I don't remember many of my dreams, but I know that I dream often of tornadoes.

My family was out test driving a car when we watched three tornadoes form and head in different directions on April 3, 1974. In 2008, a tornado passed within a mile of our house. Neither time were we affected - neither person nor property - but the destruction and human devastation stayed with me. People died - tossed, crushed. Homes disappeared into the clouds. Business and schools were destroyed or just moved off their foundations by an inch or two. One house was built behind this gorgeous stand of pine trees dotted like an impressionistic painting with dogwoods each spring. After the 2008 tornado, the house stands on a cleared lot with a few stumps sticking up like forlorn reminders of that day when the tall white pines bowed and snapped beneath force of the wind.

After the storm of 1974, we saw dead Holstein cattle - bloated and cartoon-like alongside the road as we made our way home. As we drove toward our house, we didn't know what we'd find when we got there. My parents shared a whispered conversation, trying to prepare themselves for any possibility. We were fortunate - everything was fine. Later, we'd hear fantastic tales from our neighbors about the tornado that passed right over the neighborhood and could be seen becoming a water spout as it passed over the Ohio River.

Yesterday and last night, many were not so lucky. I think about the loss and it's crushing. Sophie asked me if I thought the Earth was getting tired of us, trying to rid itself of us pesky humans with earthquakes, floods, tsunamis and tornadoes.

I shook my head and laughed, feeling lucky that we're safe to ponder such ideas.

21 comments:

  1. I was wondering about you all and am glad to hear you're safe. My daughter is in grad school up at UT in Knoxville - her finals presentation was interrupted by sirens and golfball sized hail.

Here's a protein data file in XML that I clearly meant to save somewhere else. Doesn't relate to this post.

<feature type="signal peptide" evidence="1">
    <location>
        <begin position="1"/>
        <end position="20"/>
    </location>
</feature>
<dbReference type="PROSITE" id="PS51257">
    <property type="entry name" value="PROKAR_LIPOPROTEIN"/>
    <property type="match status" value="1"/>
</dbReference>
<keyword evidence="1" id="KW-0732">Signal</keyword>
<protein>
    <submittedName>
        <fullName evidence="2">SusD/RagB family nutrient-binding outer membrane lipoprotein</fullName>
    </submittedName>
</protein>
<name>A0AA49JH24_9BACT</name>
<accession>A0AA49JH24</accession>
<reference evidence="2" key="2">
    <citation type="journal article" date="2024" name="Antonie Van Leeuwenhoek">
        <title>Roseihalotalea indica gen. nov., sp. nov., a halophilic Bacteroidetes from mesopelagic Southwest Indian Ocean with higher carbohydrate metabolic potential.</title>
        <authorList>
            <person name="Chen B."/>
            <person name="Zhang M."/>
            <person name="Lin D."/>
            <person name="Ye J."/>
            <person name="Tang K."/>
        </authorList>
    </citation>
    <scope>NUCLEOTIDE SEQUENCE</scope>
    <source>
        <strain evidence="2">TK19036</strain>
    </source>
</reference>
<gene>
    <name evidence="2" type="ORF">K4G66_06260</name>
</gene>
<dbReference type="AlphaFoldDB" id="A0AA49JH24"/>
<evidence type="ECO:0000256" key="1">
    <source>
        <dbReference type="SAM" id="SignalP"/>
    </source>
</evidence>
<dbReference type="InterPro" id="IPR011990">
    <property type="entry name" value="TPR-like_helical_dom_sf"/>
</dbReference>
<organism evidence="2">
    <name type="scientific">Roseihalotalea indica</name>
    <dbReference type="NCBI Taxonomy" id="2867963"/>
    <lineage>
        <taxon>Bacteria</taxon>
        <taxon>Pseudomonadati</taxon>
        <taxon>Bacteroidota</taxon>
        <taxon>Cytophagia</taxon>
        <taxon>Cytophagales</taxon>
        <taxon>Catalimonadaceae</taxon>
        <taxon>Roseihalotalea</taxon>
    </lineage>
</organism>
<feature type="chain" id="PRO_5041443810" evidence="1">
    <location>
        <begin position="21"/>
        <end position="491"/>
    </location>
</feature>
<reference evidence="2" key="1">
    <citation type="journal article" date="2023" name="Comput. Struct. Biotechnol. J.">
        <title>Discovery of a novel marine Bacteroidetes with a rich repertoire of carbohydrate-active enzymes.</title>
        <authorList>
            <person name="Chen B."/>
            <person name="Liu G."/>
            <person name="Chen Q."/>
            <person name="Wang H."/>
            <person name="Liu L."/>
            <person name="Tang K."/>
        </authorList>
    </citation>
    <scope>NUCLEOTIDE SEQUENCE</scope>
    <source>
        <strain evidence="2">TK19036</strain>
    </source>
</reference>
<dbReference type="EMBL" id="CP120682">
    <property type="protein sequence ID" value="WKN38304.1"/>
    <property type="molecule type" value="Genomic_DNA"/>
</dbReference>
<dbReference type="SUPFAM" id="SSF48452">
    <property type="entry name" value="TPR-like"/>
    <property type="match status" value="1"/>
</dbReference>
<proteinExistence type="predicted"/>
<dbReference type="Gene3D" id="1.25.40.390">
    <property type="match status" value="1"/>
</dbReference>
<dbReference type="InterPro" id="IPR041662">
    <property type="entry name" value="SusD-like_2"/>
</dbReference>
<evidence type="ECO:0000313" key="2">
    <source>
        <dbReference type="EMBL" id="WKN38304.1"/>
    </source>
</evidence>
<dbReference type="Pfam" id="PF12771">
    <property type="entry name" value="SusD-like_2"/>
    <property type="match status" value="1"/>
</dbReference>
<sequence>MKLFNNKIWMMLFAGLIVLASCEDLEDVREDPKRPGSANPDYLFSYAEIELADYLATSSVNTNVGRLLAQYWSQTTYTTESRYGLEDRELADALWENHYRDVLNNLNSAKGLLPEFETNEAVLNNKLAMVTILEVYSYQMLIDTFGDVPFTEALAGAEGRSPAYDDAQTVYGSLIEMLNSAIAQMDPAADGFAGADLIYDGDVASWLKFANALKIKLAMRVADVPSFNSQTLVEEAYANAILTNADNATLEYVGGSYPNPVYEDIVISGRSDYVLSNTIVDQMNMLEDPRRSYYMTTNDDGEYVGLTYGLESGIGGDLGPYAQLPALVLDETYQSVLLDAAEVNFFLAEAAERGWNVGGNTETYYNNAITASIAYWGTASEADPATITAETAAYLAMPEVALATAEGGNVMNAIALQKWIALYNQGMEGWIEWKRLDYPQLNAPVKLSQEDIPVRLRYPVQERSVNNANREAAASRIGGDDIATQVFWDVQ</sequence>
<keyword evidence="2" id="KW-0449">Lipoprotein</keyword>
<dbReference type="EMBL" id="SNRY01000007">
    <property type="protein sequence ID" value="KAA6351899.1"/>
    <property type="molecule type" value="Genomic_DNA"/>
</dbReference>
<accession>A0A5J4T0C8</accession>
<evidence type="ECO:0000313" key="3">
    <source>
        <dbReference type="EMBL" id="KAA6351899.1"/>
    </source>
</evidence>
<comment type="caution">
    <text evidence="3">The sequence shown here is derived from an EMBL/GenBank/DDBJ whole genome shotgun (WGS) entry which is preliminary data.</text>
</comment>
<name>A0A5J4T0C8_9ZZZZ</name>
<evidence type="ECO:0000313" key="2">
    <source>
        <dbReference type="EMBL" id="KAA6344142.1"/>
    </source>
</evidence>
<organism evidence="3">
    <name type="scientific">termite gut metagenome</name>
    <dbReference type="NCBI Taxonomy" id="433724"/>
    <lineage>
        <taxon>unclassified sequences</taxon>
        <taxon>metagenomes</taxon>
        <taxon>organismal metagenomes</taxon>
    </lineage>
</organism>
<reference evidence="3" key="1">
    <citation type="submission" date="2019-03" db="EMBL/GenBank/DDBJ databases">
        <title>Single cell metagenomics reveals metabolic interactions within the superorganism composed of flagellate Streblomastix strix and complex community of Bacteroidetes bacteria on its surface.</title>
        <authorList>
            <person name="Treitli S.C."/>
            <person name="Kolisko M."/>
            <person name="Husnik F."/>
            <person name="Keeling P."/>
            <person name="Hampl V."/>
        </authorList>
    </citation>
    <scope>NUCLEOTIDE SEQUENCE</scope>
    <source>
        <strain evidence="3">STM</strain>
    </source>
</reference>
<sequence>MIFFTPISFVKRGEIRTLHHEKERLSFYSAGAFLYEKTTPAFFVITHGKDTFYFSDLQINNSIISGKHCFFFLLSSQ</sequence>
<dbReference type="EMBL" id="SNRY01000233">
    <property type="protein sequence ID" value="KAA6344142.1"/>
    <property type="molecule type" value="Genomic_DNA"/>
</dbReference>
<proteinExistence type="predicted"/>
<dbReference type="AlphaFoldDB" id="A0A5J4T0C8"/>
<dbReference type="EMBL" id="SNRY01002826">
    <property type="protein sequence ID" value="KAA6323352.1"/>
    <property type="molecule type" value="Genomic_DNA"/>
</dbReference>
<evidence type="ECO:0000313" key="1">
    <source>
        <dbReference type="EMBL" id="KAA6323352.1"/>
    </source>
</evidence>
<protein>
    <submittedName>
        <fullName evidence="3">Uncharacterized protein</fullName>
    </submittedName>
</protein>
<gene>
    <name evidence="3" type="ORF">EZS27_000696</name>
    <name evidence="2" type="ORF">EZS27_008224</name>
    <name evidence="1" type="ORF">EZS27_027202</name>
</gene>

Being from Oklahoma, I miss it - kinda. Weird?

    ReplyDelete
  2. The storm hit my county here in northeast TN around midnight Wednesday, so I totally get the fear of nighttime twisters! We were lucky at my house, but not so with others in the community.

    ReplyDelete
  3. So glad to hear you all got through safely. We were thinking of you, and several other of our friends, as we listened to the weather radio screech every 10 minutes or so with another tornado warning. Tornados are my greatest fear. We live on a top floor condo, so have to rely on our neighbors if a big one comes through.

    ReplyDelete
  4. every time I come here I think, 'this funny woman is a good writer'

    ReplyDelete
  5. I'm sure's there a biblical answer to what's happening. Did you see any talking snakes or singing asses? I forget what passages doth warn of those things.

    ReplyDelete
  6. We were just reading about security arrangements surrounding the the Wedding that include plans of action in case of a Runaway Bride scenario. Would young Price Bill be allowed to chase her and if so, how far? Would MI5 have a helicopter ready to whisk the absconding Catherine away, new identity papers at the ready? I'm thinking no wonder they make them wear long dresses with trains that can bring a quick halt to any escape attempt.

    I've experienced a few hurricanes which are bad enough. I never want to see a tornado other than at the movies.

    ReplyDelete
  7. I have wondered the same as Sophie myself...

    ReplyDelete
  8. I'm so glad you and your family are safe. Sophie's question to you is so poignant. I can't stop thinking about it.

    ReplyDelete
  9. It sounds awful anticipating a storm like that, but I am glad you are all ok.

    ReplyDelete